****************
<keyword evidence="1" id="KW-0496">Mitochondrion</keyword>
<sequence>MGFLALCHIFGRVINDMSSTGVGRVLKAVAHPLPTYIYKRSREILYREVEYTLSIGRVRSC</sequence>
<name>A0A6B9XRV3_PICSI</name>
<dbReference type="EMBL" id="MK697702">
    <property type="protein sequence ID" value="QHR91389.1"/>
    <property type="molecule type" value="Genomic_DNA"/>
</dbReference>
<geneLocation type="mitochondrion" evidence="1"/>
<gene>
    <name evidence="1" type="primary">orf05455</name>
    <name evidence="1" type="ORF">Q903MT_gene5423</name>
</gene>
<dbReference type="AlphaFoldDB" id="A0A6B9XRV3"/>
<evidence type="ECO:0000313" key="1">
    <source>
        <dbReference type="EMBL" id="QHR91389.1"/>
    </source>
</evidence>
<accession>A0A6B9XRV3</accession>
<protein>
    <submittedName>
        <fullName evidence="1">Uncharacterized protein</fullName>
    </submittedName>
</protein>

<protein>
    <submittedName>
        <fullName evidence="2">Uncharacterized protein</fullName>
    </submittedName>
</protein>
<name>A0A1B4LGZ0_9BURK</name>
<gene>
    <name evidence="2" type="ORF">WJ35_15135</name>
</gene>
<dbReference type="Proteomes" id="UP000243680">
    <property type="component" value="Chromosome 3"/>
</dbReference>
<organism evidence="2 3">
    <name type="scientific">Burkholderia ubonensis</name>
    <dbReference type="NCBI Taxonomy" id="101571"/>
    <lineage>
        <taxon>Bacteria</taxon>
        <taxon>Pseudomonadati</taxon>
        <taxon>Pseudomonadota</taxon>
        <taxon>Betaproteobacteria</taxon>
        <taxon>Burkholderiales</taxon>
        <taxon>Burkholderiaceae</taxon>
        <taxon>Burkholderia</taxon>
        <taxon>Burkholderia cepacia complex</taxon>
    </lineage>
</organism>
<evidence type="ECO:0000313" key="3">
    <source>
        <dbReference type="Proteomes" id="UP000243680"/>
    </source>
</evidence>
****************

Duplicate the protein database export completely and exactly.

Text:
<keyword evidence="1" id="KW-0496">Mitochondrion</keyword>
<sequence>MGFLALCHIFGRVINDMSSTGVGRVLKAVAHPLPTYIYKRSREILYREVEYTLSIGRVRSC</sequence>
<name>A0A6B9XRV3_PICSI</name>
<dbReference type="EMBL" id="MK697702">
    <property type="protein sequence ID" value="QHR91389.1"/>
    <property type="molecule type" value="Genomic_DNA"/>
</dbReference>
<geneLocation type="mitochondrion" evidence="1"/>
<gene>
    <name evidence="1" type="primary">orf05455</name>
    <name evidence="1" type="ORF">Q903MT_gene5423</name>
</gene>
<dbReference type="AlphaFoldDB" id="A0A6B9XRV3"/>
<evidence type="ECO:0000313" key="1">
    <source>
        <dbReference type="EMBL" id="QHR91389.1"/>
    </source>
</evidence>
<accession>A0A6B9XRV3</accession>
<protein>
    <submittedName>
        <fullName evidence="1">Uncharacterized protein</fullName>
    </submittedName>
</protein>

<protein>
    <submittedName>
        <fullName evidence="2">Uncharacterized protein</fullName>
    </submittedName>
</protein>
<name>A0A1B4LGZ0_9BURK</name>
<gene>
    <name evidence="2" type="ORF">WJ35_15135</name>
</gene>
<dbReference type="Proteomes" id="UP000243680">
    <property type="component" value="Chromosome 3"/>
</dbReference>
<organism evidence="2 3">
    <name type="scientific">Burkholderia ubonensis</name>
    <dbReference type="NCBI Taxonomy" id="101571"/>
    <lineage>
        <taxon>Bacteria</taxon>
        <taxon>Pseudomonadati</taxon>
        <taxon>Pseudomonadota</taxon>
        <taxon>Betaproteobacteria</taxon>
        <taxon>Burkholderiales</taxon>
        <taxon>Burkholderiaceae</taxon>
        <taxon>Burkholderia</taxon>
        <taxon>Burkholderia cepacia complex</taxon>
    </lineage>
</organism>
<evidence type="ECO:0000313" key="3">
    <source>
        <dbReference type="Proteomes" id="UP000243680"/>
    </source>
</evidence>